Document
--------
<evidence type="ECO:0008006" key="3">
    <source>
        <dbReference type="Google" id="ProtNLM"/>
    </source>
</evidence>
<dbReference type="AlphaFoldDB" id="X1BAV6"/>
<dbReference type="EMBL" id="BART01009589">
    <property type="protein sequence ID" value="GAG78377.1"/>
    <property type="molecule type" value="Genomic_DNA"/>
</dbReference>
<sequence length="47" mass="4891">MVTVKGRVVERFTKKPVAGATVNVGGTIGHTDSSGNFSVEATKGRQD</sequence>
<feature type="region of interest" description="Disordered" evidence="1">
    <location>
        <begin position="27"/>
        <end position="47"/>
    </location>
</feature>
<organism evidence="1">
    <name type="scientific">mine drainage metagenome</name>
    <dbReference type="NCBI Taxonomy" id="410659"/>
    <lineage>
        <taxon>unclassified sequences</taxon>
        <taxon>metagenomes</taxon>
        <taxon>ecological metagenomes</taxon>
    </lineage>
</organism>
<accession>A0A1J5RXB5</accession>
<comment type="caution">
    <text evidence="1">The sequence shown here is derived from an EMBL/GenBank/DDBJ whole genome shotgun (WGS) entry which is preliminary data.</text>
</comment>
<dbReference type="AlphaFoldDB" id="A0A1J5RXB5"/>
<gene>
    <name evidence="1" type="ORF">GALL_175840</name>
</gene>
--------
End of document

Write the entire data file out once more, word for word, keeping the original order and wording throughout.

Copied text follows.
<evidence type="ECO:0008006" key="3">
    <source>
        <dbReference type="Google" id="ProtNLM"/>
    </source>
</evidence>
<dbReference type="AlphaFoldDB" id="X1BAV6"/>
<dbReference type="EMBL" id="BART01009589">
    <property type="protein sequence ID" value="GAG78377.1"/>
    <property type="molecule type" value="Genomic_DNA"/>
</dbReference>
<sequence length="47" mass="4891">MVTVKGRVVERFTKKPVAGATVNVGGTIGHTDSSGNFSVEATKGRQD</sequence>
<feature type="region of interest" description="Disordered" evidence="1">
    <location>
        <begin position="27"/>
        <end position="47"/>
    </location>
</feature>
<organism evidence="1">
    <name type="scientific">mine drainage metagenome</name>
    <dbReference type="NCBI Taxonomy" id="410659"/>
    <lineage>
        <taxon>unclassified sequences</taxon>
        <taxon>metagenomes</taxon>
        <taxon>ecological metagenomes</taxon>
    </lineage>
</organism>
<accession>A0A1J5RXB5</accession>
<comment type="caution">
    <text evidence="1">The sequence shown here is derived from an EMBL/GenBank/DDBJ whole genome shotgun (WGS) entry which is preliminary data.</text>
</comment>
<dbReference type="AlphaFoldDB" id="A0A1J5RXB5"/>
<gene>
    <name evidence="1" type="ORF">GALL_175840</name>
</gene>